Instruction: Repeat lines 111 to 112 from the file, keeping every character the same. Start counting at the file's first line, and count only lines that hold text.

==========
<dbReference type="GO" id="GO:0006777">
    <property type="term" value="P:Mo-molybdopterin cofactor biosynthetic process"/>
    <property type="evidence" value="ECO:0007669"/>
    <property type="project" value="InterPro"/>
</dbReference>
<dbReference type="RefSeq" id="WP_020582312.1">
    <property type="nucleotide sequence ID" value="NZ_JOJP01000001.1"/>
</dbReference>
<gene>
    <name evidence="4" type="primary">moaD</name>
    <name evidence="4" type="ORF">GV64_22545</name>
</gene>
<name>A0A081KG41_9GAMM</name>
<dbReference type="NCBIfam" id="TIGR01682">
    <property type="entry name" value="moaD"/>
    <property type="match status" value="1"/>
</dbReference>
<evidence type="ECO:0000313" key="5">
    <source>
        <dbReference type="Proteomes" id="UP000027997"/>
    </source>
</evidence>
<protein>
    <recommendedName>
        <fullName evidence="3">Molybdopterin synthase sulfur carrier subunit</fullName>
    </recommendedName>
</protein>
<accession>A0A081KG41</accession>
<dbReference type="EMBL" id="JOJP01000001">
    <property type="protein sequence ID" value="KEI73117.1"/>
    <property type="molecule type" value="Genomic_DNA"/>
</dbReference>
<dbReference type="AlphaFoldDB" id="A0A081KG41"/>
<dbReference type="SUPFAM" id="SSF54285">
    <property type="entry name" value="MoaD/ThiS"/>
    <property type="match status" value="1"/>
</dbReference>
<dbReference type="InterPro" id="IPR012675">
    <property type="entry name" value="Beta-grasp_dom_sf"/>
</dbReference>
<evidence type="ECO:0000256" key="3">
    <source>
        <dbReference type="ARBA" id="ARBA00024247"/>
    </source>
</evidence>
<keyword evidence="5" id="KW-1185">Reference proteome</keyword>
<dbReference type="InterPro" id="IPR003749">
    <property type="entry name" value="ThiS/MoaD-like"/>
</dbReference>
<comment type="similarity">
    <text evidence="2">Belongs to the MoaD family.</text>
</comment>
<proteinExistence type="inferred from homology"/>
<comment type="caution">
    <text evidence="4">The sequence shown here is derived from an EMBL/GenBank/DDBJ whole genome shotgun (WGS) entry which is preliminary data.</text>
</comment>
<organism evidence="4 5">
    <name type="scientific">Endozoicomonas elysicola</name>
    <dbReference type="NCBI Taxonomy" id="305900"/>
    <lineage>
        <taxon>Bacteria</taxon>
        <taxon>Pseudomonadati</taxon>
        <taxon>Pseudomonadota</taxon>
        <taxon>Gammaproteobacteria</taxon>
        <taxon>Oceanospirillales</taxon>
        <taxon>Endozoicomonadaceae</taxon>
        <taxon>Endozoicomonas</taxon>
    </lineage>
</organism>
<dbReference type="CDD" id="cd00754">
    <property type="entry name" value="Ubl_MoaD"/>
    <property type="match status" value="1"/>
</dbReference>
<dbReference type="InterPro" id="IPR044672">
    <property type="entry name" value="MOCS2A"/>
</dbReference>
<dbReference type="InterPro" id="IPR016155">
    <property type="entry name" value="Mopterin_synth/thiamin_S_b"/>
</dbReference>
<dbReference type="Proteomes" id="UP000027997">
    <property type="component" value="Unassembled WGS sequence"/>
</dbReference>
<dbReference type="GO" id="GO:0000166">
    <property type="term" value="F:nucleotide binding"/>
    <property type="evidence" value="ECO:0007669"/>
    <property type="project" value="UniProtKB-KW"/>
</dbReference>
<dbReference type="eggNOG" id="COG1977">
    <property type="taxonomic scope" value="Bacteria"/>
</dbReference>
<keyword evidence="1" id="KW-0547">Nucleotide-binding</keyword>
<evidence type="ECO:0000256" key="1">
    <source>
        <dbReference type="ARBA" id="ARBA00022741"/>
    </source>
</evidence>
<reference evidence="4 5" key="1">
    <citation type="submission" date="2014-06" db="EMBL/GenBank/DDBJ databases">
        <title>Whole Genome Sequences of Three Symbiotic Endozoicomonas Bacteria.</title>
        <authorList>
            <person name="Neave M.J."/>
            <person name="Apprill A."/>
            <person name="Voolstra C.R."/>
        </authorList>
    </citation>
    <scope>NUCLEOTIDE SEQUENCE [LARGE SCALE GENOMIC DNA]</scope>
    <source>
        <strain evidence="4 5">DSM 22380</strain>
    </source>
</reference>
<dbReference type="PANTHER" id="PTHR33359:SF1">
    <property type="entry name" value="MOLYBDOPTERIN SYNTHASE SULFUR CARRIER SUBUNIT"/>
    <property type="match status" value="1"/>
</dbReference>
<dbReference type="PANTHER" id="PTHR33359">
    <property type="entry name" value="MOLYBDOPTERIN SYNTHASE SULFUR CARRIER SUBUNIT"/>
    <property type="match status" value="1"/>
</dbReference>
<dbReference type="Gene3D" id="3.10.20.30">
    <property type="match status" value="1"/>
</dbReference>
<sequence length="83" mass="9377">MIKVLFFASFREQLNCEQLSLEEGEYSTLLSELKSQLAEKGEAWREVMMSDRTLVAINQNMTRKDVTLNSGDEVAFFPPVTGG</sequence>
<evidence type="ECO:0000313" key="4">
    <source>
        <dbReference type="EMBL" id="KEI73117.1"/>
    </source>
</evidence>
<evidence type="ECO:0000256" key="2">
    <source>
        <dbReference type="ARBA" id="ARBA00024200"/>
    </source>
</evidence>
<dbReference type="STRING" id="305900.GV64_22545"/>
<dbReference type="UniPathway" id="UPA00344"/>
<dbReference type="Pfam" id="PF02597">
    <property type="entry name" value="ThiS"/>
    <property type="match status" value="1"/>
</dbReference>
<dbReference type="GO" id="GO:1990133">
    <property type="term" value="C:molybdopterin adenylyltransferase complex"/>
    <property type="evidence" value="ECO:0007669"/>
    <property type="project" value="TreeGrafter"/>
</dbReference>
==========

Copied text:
<dbReference type="PANTHER" id="PTHR33359:SF1">
    <property type="entry name" value="MOLYBDOPTERIN SYNTHASE SULFUR CARRIER SUBUNIT"/>